For Opponents of The Gold Standard

May 24, 2011 in Uncategorized

In this article, which announced a big win for those interested in asset backed money, the mainstream could not help itself and in all fairness was likely correct in including a paragraph from opponents of what would be called “The Gold Standard”. This part entertained me and I was actually thankful for the easy target it provided. There’s no better time to give voice to your opponents than when they are dead wrong and easily shown to be so. I took aim and was prompted to write an absurdly long comment. Instead of once again having it die in exile on some server I’m putting that comment here on my wee blog. Here’s the Original Article from AP: Utah making gold and silver coins legal currency, pushing debate about national gold standard

He’s my commentary:

My favorite part is this: “Opponents of the law warn such a policy shift nationwide could increase the prospect of inflation and could destabilize international markets by removing the government’s flexibility to quickly adjust currency prices.”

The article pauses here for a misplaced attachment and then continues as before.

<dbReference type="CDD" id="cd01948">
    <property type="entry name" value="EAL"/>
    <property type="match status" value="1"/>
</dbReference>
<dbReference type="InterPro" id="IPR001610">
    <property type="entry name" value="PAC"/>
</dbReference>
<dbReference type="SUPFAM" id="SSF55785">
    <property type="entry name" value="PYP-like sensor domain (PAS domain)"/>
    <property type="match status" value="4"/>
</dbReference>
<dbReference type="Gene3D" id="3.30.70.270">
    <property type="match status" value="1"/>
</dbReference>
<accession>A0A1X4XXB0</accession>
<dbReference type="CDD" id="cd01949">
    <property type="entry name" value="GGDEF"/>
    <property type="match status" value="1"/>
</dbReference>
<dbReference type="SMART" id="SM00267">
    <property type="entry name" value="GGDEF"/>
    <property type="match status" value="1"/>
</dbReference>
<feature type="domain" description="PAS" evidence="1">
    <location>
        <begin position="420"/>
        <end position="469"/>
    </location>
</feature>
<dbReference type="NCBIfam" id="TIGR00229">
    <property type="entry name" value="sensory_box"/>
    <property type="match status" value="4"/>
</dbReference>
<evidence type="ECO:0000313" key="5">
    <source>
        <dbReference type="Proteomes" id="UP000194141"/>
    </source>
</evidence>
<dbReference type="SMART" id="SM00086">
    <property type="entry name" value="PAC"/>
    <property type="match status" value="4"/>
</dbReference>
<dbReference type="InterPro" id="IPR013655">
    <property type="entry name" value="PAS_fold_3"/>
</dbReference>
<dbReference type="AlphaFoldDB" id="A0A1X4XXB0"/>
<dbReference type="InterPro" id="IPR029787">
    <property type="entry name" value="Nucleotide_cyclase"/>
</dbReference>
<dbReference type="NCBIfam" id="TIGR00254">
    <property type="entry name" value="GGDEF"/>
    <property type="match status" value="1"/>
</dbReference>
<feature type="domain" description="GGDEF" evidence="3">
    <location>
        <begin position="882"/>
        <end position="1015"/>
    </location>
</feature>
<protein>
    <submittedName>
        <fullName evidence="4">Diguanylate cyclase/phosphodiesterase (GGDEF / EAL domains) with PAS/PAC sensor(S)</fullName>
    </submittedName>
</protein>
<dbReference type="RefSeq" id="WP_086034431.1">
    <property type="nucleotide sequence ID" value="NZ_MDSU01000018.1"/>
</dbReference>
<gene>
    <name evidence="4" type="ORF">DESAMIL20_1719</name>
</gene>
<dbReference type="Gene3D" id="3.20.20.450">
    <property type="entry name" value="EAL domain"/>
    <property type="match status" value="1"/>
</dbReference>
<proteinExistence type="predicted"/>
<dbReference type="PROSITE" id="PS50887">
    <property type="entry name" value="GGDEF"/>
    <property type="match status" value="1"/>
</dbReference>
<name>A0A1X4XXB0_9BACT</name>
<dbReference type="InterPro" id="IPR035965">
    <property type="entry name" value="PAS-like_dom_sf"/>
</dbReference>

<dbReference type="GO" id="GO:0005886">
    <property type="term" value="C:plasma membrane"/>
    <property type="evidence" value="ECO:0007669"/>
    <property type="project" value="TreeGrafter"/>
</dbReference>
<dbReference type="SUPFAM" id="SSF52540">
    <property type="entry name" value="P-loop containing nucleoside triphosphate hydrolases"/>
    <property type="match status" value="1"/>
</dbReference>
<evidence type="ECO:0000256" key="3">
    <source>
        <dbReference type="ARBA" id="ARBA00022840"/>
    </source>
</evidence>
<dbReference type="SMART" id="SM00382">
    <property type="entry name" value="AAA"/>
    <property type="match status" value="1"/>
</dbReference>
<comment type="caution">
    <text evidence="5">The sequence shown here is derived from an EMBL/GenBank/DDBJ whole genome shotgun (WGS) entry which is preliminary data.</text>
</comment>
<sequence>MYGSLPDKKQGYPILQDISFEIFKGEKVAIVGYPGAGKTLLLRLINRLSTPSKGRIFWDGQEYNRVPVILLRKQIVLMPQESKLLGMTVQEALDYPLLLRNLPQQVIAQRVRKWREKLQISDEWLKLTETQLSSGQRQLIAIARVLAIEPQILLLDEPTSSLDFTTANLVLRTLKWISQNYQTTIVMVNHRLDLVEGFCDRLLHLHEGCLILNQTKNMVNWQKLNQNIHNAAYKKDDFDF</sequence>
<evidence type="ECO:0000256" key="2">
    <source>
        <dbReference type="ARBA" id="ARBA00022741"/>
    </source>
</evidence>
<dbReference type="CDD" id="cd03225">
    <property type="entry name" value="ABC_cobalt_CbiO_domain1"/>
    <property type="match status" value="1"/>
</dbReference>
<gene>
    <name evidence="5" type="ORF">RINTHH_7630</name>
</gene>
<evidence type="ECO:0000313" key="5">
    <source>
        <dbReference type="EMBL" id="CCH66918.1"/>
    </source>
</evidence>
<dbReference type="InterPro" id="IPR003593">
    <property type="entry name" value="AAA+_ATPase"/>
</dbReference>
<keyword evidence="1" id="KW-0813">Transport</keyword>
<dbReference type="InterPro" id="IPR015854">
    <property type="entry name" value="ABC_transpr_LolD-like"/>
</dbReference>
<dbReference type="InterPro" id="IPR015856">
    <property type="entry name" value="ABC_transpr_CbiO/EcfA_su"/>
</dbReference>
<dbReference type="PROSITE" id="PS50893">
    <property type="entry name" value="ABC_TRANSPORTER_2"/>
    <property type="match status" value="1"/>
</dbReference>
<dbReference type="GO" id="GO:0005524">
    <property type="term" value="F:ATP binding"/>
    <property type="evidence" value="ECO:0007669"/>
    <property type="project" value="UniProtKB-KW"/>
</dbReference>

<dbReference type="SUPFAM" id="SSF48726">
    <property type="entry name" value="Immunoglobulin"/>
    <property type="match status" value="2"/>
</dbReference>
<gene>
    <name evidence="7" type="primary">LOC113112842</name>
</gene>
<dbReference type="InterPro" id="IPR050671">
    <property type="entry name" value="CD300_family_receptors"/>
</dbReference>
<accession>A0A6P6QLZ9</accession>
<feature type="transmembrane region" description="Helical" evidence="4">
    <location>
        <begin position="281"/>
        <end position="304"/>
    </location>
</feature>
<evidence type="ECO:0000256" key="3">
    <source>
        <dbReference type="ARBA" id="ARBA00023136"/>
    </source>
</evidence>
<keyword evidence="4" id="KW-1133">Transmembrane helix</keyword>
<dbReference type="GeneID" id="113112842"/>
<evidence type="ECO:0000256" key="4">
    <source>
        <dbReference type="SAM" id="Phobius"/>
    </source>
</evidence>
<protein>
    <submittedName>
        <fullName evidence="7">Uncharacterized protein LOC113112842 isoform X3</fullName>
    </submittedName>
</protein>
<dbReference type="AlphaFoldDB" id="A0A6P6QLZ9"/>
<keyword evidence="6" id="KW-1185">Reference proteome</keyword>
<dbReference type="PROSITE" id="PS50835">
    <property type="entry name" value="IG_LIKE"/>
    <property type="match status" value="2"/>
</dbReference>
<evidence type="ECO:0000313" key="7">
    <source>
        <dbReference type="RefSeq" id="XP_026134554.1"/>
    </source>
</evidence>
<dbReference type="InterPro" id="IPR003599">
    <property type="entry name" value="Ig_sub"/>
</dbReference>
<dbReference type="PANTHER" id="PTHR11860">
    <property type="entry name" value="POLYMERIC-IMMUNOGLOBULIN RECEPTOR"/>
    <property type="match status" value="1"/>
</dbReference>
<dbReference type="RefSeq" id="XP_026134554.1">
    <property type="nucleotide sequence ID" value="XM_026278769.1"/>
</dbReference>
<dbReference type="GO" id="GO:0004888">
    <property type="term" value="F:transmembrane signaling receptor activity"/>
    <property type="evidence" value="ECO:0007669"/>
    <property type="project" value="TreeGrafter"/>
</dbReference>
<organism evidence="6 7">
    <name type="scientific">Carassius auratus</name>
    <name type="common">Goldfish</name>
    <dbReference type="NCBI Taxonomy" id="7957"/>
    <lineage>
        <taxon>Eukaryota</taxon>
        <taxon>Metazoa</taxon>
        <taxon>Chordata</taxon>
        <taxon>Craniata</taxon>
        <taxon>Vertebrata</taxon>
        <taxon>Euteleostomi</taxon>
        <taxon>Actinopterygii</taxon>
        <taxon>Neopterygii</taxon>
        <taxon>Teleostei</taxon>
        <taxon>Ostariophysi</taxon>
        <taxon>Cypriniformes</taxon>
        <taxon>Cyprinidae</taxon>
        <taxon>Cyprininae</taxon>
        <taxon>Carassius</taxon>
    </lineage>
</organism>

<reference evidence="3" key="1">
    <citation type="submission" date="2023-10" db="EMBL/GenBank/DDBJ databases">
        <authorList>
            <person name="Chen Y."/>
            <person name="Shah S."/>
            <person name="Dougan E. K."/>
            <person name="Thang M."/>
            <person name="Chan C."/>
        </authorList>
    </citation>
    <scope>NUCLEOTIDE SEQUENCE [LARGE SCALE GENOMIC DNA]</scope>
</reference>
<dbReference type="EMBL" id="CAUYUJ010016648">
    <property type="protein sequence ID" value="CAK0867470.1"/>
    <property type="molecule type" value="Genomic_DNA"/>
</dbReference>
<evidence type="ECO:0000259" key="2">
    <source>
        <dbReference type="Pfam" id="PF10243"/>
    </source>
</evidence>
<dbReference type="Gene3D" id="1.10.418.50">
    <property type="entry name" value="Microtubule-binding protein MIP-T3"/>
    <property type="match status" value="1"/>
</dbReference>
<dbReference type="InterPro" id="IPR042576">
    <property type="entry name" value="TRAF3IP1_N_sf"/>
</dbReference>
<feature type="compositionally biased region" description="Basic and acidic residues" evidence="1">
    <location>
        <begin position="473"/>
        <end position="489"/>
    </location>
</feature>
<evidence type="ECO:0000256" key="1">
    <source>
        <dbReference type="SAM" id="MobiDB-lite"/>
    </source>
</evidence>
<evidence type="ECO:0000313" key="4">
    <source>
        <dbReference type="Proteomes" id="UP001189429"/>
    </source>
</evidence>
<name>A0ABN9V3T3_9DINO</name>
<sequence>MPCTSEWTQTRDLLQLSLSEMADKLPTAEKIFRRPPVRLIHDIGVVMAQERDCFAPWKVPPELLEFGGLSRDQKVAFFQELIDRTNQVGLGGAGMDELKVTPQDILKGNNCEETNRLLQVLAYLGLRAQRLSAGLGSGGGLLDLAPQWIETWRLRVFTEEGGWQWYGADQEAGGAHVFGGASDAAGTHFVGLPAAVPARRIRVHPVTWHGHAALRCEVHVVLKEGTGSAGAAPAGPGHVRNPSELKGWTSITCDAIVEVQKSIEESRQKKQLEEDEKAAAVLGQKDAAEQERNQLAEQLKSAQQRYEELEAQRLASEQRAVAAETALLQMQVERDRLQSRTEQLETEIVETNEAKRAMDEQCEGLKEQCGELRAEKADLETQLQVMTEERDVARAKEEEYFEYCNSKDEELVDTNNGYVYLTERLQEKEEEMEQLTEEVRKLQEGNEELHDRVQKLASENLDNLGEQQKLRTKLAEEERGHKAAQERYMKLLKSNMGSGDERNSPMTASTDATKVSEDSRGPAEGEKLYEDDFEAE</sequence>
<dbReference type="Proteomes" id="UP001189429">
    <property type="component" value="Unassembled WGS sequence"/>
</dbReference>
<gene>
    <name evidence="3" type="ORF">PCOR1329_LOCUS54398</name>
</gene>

This charge is almost laughable except for the fact that so many people have bought it. Printing money, low interest rates, legalized 10% bank reserve rates and rampant borrowing increase the prospect of inflation. I would only agree with these oppositions in saying that giving Americans a vehicle to back their purchasing power with an asset backed money would probably hasten a massive inflationary trend as people will move to the currency which cannot be debased by arbitrary, bureaucratic and banker whims. This by no means would indicate that introduction of a gold backed option causes inflation. Gold is only the MRI which reveals the cancer underneath the surface of the dollar. No one ever blames the MRI for their cancer so it would also be foolish to blame a gold backed money for inflation. It only reveals the horror beneath. It does not create the horror of hyperinflation. They go on to say that introducing a valuable money could “destabilize international markets by removing the government’s flexibility to quickly adjust currency prices.” Ladies and gentlemen I submit to you our current world economy. The system which the opponents of gold backing are citing is the system we have had in one form or another for 100 years since the creation of the Federal Reserve in 1913. It has in fact been the policy to erode the gold standard since at least 1913, an aim finally achieved completely in 1971. Opponents of Gold backing always say something like “We’d be going backward in financial development”. I’d happen to disagree. Ask the Spartans about inflation and money debasement, ask the Romans. Ask the Germans of the 1920s and above all ask our founders about the Continental Dollar, which inflated to ZERO along with all of the others. This is why in the constitution they mandated that “No State shall…make any Thing but gold and silver Coin a Tender in Payment of Debts.” The game of something for nothing and currency debasement is thousands of years old and its lesson is clear: Any time you give a person or group the ability to get something for nothing they will abuse it for their own benefit. In ALL cases where some body is given the prerogative of money printing or diminishing the gold content of coins or whatever means were used to debase through artificial injection of value the result has ALWAYS been the collapse of that currency to zero. These Keynesian ideas parade around as if they are the economic equivalent to fusion power but they date back to the days of wood fires in mud huts. They have new names and new terminology with formulas and heavily titled men backing them up but it is nothing more than legalized counterfeiting for the benefit of one class at the expense of another. At the benefit of the US and other world governments and their banking class who control issuing of currency at the expense of everyone else. It’s true that artificial injection of credit and currency have stabilized some situations but these ‘victories’ for Keynesianism have dire consequences (i.e. dot com bubble and crash, housing bubble and crash) because they distort reality. They make it appear that the USA needs more houses, so massive resources and labor are redirected and they are built. What we are left with is now a housing surplus which the US population will not be able to absorb until 2020 and a skilled profession full of men who can no longer apply their hard earned knowledge to earn a living because there is no demand for it. These distortions of markets could not occur in a society where capital could not be artificially injected. It is plain to me that these opposition arguments are weak even to the casual observer.